That would essentially be copy-pasting the file, wouldn't it? But how is that different from someone using their eyes to "examine the shapes of the fonts and write them to a new file"? Just because of small inaccuracies?

So what if I wrote a program to very slightly change the shapes of the font? Did I "create" a new font?

A font file is not just a compilation of vector shapes. It is essentially a small (but potentially complex) program describing their proper rasterization under different conditions. Just copying the shapes as rendered at a certain size by a certain interpreter doesn't really give you a copy of the original font.

Here's an experiment you can try: write a program that renders a font to a high res grid, then refits vector data to that data, then publish a bunch of proprietary fonts redone using your program (documenting your approach carefully) and see how long it takes to get sued.

Interesting! Thank you for the info. I'd like to learn more about fonts.

> What is the definition of "create"?

Aha! You've voiced the problem with the very notion of having any sort of control over or ownership of information.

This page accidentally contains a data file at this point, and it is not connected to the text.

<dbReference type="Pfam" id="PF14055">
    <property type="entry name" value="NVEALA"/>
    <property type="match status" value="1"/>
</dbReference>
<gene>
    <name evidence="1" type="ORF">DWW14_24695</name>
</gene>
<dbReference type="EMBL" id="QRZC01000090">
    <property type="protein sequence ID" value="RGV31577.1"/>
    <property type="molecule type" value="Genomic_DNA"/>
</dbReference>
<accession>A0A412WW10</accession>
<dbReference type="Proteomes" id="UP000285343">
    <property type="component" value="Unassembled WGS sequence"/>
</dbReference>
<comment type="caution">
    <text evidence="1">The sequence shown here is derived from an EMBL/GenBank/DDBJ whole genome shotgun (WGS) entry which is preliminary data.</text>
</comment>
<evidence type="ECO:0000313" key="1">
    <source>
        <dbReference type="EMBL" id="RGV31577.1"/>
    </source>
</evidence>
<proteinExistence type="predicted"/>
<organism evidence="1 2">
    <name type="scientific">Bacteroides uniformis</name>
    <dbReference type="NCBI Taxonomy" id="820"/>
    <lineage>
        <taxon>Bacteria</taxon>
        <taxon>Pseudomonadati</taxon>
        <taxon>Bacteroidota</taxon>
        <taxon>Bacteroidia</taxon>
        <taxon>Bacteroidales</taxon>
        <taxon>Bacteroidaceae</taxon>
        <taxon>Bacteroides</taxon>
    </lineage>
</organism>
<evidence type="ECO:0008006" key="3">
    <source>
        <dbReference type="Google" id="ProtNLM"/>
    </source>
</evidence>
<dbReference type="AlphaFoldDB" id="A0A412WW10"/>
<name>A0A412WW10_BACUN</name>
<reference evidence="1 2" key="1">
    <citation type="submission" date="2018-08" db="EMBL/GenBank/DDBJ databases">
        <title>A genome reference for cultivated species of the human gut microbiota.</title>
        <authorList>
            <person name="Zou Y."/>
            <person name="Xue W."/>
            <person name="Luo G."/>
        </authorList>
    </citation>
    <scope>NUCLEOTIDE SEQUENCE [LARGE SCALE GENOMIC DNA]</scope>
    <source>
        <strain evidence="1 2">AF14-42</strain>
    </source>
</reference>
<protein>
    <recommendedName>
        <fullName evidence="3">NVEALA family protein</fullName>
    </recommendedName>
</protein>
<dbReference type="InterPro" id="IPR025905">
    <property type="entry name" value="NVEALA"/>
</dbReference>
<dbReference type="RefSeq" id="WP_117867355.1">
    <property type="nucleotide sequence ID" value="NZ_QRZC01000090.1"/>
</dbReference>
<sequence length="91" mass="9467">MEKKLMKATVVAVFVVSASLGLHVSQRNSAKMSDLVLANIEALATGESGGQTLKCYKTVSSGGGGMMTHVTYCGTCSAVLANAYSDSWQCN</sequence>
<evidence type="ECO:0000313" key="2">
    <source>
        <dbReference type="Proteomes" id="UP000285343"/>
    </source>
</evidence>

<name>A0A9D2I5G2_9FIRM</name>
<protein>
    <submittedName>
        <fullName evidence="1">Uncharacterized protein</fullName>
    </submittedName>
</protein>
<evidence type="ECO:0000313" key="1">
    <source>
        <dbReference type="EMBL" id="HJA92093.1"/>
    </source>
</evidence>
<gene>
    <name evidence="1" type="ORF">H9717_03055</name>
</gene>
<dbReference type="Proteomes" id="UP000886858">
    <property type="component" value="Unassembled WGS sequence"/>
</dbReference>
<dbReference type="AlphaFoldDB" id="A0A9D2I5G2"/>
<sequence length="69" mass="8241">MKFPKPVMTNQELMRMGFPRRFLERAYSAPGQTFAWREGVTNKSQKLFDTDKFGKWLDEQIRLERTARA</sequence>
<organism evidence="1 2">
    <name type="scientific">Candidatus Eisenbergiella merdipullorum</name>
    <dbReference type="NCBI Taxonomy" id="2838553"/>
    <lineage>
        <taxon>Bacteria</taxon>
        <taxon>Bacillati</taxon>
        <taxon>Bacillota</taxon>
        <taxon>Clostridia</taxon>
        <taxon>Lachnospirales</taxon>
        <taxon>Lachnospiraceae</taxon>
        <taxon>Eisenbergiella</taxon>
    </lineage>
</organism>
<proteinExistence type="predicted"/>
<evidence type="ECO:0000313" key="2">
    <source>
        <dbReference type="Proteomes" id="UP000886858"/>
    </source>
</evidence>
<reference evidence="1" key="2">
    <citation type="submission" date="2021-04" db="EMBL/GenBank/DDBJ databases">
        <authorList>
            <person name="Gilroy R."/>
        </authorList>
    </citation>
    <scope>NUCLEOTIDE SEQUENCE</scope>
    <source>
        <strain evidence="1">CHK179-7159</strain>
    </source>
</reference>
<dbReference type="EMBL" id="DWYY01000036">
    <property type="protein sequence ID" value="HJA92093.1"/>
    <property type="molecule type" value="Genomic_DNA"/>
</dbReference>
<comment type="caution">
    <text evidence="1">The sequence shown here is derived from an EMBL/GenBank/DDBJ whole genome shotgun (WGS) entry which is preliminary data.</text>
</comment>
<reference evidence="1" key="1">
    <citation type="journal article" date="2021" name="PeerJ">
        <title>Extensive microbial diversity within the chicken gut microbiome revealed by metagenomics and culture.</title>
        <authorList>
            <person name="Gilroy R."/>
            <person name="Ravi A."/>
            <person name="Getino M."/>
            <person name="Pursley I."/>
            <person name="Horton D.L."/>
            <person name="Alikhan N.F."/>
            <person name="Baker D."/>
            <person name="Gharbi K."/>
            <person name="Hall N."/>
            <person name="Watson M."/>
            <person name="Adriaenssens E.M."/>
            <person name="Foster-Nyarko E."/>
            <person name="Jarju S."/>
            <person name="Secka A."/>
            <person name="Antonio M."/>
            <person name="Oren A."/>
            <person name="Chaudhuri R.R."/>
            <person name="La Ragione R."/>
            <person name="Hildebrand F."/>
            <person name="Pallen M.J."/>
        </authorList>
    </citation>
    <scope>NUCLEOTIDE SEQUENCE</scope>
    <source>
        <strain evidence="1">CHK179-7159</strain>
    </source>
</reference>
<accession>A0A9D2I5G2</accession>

Some would say the greatest fonts were not created, but discovered?

To the best of my knowledge, the law has no answer either in practice or in principle. In my opinion, copyright laws are not merely abused, but actually gibberish in the modern era, but, well, I worked that out 10 years ago and we still seem to be lurching onwards, so whatever.

I don't really understand the definitions - typeface is the style of the letters, you have a font file, which is the implementation of that typeface, but what does "font" on its own refer to? Is it the same as the typeface? I guess that's how I would use it in conversation.

If that's the case then I'd say you created a new implementation of existing font?

A slightly related humorous aside: the Wingding glyph order is patented.

Do you happen to have a Patent number for that?

I can't seem to find any (non-Wikipedia) references to the patent that might give a clue.

This is a great question. I actually spent a bunch of time searching since there was no citation but all I could find were references to the wikipedia page.

So this is possibly made up.

I went back and found the original diff[1] where it was added. It is from an IP in Redmond in March of 2007.

Wikipedia needs a better interface to search through diffs. I had to manually do a half-interval search. :/